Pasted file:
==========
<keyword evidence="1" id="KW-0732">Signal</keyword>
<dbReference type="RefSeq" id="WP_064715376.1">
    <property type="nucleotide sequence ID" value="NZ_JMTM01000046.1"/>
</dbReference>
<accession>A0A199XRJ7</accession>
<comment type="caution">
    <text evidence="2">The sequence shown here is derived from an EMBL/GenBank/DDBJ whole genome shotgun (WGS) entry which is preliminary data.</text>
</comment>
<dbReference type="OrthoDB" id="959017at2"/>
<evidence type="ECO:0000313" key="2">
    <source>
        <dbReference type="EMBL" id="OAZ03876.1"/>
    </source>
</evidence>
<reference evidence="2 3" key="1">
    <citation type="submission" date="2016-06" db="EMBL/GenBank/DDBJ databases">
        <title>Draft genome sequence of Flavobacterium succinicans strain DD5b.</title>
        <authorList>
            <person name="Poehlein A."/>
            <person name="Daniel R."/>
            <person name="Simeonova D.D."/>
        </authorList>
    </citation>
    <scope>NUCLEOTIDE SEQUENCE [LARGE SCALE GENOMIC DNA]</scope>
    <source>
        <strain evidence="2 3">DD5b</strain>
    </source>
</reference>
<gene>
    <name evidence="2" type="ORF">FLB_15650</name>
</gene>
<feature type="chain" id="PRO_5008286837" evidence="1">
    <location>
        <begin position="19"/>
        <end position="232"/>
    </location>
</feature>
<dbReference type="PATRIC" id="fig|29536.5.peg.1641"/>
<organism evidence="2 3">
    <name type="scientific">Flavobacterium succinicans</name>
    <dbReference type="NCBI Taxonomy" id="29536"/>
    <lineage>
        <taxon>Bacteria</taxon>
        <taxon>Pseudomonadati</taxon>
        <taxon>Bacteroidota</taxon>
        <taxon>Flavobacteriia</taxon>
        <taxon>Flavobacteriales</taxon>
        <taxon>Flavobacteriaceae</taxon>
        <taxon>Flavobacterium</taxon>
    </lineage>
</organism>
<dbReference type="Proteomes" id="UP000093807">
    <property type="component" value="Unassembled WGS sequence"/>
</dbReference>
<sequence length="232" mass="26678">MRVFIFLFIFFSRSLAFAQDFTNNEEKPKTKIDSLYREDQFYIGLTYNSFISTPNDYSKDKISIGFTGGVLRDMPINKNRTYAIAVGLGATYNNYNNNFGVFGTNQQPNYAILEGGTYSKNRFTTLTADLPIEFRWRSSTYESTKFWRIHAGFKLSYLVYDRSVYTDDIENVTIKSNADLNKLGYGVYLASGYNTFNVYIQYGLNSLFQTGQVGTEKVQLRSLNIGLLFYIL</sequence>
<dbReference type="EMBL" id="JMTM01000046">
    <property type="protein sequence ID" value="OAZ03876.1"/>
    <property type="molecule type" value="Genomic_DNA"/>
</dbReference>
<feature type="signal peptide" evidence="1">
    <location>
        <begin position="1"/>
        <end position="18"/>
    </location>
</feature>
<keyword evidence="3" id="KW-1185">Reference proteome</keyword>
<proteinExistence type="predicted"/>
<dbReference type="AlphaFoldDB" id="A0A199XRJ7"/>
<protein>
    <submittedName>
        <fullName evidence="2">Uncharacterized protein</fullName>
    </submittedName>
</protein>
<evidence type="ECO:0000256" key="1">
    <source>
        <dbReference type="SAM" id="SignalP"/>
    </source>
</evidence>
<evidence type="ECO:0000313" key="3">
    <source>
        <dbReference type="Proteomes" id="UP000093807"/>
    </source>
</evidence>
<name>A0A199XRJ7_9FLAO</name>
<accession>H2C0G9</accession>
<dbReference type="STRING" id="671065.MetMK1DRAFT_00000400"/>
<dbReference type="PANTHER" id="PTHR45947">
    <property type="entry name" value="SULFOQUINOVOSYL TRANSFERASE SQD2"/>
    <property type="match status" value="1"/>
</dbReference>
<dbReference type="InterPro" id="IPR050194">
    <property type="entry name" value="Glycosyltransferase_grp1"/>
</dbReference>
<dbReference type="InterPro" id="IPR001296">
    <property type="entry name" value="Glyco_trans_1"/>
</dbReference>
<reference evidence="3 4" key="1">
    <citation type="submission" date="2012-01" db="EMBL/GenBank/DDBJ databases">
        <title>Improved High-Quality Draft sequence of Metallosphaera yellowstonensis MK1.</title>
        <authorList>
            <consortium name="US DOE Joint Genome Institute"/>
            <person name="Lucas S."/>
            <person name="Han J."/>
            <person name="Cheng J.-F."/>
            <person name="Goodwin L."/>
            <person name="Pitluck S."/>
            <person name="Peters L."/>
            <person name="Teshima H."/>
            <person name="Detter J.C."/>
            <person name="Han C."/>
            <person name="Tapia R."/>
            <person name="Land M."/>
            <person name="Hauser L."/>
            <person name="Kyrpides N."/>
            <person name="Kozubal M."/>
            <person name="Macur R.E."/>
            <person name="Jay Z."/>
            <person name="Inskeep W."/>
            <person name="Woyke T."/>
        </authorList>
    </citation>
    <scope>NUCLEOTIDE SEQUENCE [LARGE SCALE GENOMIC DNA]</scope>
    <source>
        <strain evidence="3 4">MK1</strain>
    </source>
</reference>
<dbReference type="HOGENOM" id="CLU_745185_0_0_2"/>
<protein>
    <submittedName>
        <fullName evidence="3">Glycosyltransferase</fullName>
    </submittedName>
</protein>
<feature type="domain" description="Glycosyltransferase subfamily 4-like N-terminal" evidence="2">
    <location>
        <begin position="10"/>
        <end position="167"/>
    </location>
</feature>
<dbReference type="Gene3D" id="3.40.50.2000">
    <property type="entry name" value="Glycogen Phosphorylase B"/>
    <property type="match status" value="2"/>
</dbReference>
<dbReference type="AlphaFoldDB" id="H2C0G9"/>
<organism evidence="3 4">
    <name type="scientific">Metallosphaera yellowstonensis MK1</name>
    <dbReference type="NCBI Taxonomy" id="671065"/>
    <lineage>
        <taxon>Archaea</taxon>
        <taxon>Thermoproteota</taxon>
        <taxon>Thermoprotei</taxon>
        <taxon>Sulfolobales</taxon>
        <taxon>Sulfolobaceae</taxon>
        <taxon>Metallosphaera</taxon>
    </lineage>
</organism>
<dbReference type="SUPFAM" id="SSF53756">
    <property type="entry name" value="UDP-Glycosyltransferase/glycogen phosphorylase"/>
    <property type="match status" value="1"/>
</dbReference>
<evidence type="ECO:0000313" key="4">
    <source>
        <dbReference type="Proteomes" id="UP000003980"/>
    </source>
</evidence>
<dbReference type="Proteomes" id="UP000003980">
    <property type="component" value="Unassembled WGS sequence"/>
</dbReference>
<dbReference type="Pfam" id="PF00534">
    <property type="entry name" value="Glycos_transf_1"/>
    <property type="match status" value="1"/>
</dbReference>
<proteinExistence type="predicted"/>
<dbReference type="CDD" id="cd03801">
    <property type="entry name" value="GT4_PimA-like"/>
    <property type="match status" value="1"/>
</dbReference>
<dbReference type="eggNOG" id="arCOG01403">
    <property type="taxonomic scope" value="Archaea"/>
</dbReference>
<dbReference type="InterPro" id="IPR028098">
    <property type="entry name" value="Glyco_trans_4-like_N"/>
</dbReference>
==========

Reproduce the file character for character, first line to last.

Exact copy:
<keyword evidence="1" id="KW-0732">Signal</keyword>
<dbReference type="RefSeq" id="WP_064715376.1">
    <property type="nucleotide sequence ID" value="NZ_JMTM01000046.1"/>
</dbReference>
<accession>A0A199XRJ7</accession>
<comment type="caution">
    <text evidence="2">The sequence shown here is derived from an EMBL/GenBank/DDBJ whole genome shotgun (WGS) entry which is preliminary data.</text>
</comment>
<dbReference type="OrthoDB" id="959017at2"/>
<evidence type="ECO:0000313" key="2">
    <source>
        <dbReference type="EMBL" id="OAZ03876.1"/>
    </source>
</evidence>
<reference evidence="2 3" key="1">
    <citation type="submission" date="2016-06" db="EMBL/GenBank/DDBJ databases">
        <title>Draft genome sequence of Flavobacterium succinicans strain DD5b.</title>
        <authorList>
            <person name="Poehlein A."/>
            <person name="Daniel R."/>
            <person name="Simeonova D.D."/>
        </authorList>
    </citation>
    <scope>NUCLEOTIDE SEQUENCE [LARGE SCALE GENOMIC DNA]</scope>
    <source>
        <strain evidence="2 3">DD5b</strain>
    </source>
</reference>
<gene>
    <name evidence="2" type="ORF">FLB_15650</name>
</gene>
<feature type="chain" id="PRO_5008286837" evidence="1">
    <location>
        <begin position="19"/>
        <end position="232"/>
    </location>
</feature>
<dbReference type="PATRIC" id="fig|29536.5.peg.1641"/>
<organism evidence="2 3">
    <name type="scientific">Flavobacterium succinicans</name>
    <dbReference type="NCBI Taxonomy" id="29536"/>
    <lineage>
        <taxon>Bacteria</taxon>
        <taxon>Pseudomonadati</taxon>
        <taxon>Bacteroidota</taxon>
        <taxon>Flavobacteriia</taxon>
        <taxon>Flavobacteriales</taxon>
        <taxon>Flavobacteriaceae</taxon>
        <taxon>Flavobacterium</taxon>
    </lineage>
</organism>
<dbReference type="Proteomes" id="UP000093807">
    <property type="component" value="Unassembled WGS sequence"/>
</dbReference>
<sequence length="232" mass="26678">MRVFIFLFIFFSRSLAFAQDFTNNEEKPKTKIDSLYREDQFYIGLTYNSFISTPNDYSKDKISIGFTGGVLRDMPINKNRTYAIAVGLGATYNNYNNNFGVFGTNQQPNYAILEGGTYSKNRFTTLTADLPIEFRWRSSTYESTKFWRIHAGFKLSYLVYDRSVYTDDIENVTIKSNADLNKLGYGVYLASGYNTFNVYIQYGLNSLFQTGQVGTEKVQLRSLNIGLLFYIL</sequence>
<dbReference type="EMBL" id="JMTM01000046">
    <property type="protein sequence ID" value="OAZ03876.1"/>
    <property type="molecule type" value="Genomic_DNA"/>
</dbReference>
<feature type="signal peptide" evidence="1">
    <location>
        <begin position="1"/>
        <end position="18"/>
    </location>
</feature>
<keyword evidence="3" id="KW-1185">Reference proteome</keyword>
<proteinExistence type="predicted"/>
<dbReference type="AlphaFoldDB" id="A0A199XRJ7"/>
<protein>
    <submittedName>
        <fullName evidence="2">Uncharacterized protein</fullName>
    </submittedName>
</protein>
<evidence type="ECO:0000256" key="1">
    <source>
        <dbReference type="SAM" id="SignalP"/>
    </source>
</evidence>
<evidence type="ECO:0000313" key="3">
    <source>
        <dbReference type="Proteomes" id="UP000093807"/>
    </source>
</evidence>
<name>A0A199XRJ7_9FLAO</name>
<accession>H2C0G9</accession>
<dbReference type="STRING" id="671065.MetMK1DRAFT_00000400"/>
<dbReference type="PANTHER" id="PTHR45947">
    <property type="entry name" value="SULFOQUINOVOSYL TRANSFERASE SQD2"/>
    <property type="match status" value="1"/>
</dbReference>
<dbReference type="InterPro" id="IPR050194">
    <property type="entry name" value="Glycosyltransferase_grp1"/>
</dbReference>
<dbReference type="InterPro" id="IPR001296">
    <property type="entry name" value="Glyco_trans_1"/>
</dbReference>
<reference evidence="3 4" key="1">
    <citation type="submission" date="2012-01" db="EMBL/GenBank/DDBJ databases">
        <title>Improved High-Quality Draft sequence of Metallosphaera yellowstonensis MK1.</title>
        <authorList>
            <consortium name="US DOE Joint Genome Institute"/>
            <person name="Lucas S."/>
            <person name="Han J."/>
            <person name="Cheng J.-F."/>
            <person name="Goodwin L."/>
            <person name="Pitluck S."/>
            <person name="Peters L."/>
            <person name="Teshima H."/>
            <person name="Detter J.C."/>
            <person name="Han C."/>
            <person name="Tapia R."/>
            <person name="Land M."/>
            <person name="Hauser L."/>
            <person name="Kyrpides N."/>
            <person name="Kozubal M."/>
            <person name="Macur R.E."/>
            <person name="Jay Z."/>
            <person name="Inskeep W."/>
            <person name="Woyke T."/>
        </authorList>
    </citation>
    <scope>NUCLEOTIDE SEQUENCE [LARGE SCALE GENOMIC DNA]</scope>
    <source>
        <strain evidence="3 4">MK1</strain>
    </source>
</reference>
<dbReference type="HOGENOM" id="CLU_745185_0_0_2"/>
<protein>
    <submittedName>
        <fullName evidence="3">Glycosyltransferase</fullName>
    </submittedName>
</protein>
<feature type="domain" description="Glycosyltransferase subfamily 4-like N-terminal" evidence="2">
    <location>
        <begin position="10"/>
        <end position="167"/>
    </location>
</feature>
<dbReference type="Gene3D" id="3.40.50.2000">
    <property type="entry name" value="Glycogen Phosphorylase B"/>
    <property type="match status" value="2"/>
</dbReference>
<dbReference type="AlphaFoldDB" id="H2C0G9"/>
<organism evidence="3 4">
    <name type="scientific">Metallosphaera yellowstonensis MK1</name>
    <dbReference type="NCBI Taxonomy" id="671065"/>
    <lineage>
        <taxon>Archaea</taxon>
        <taxon>Thermoproteota</taxon>
        <taxon>Thermoprotei</taxon>
        <taxon>Sulfolobales</taxon>
        <taxon>Sulfolobaceae</taxon>
        <taxon>Metallosphaera</taxon>
    </lineage>
</organism>
<dbReference type="SUPFAM" id="SSF53756">
    <property type="entry name" value="UDP-Glycosyltransferase/glycogen phosphorylase"/>
    <property type="match status" value="1"/>
</dbReference>
<evidence type="ECO:0000313" key="4">
    <source>
        <dbReference type="Proteomes" id="UP000003980"/>
    </source>
</evidence>
<dbReference type="Proteomes" id="UP000003980">
    <property type="component" value="Unassembled WGS sequence"/>
</dbReference>
<dbReference type="Pfam" id="PF00534">
    <property type="entry name" value="Glycos_transf_1"/>
    <property type="match status" value="1"/>
</dbReference>
<proteinExistence type="predicted"/>
<dbReference type="CDD" id="cd03801">
    <property type="entry name" value="GT4_PimA-like"/>
    <property type="match status" value="1"/>
</dbReference>
<dbReference type="eggNOG" id="arCOG01403">
    <property type="taxonomic scope" value="Archaea"/>
</dbReference>
<dbReference type="InterPro" id="IPR028098">
    <property type="entry name" value="Glyco_trans_4-like_N"/>
</dbReference>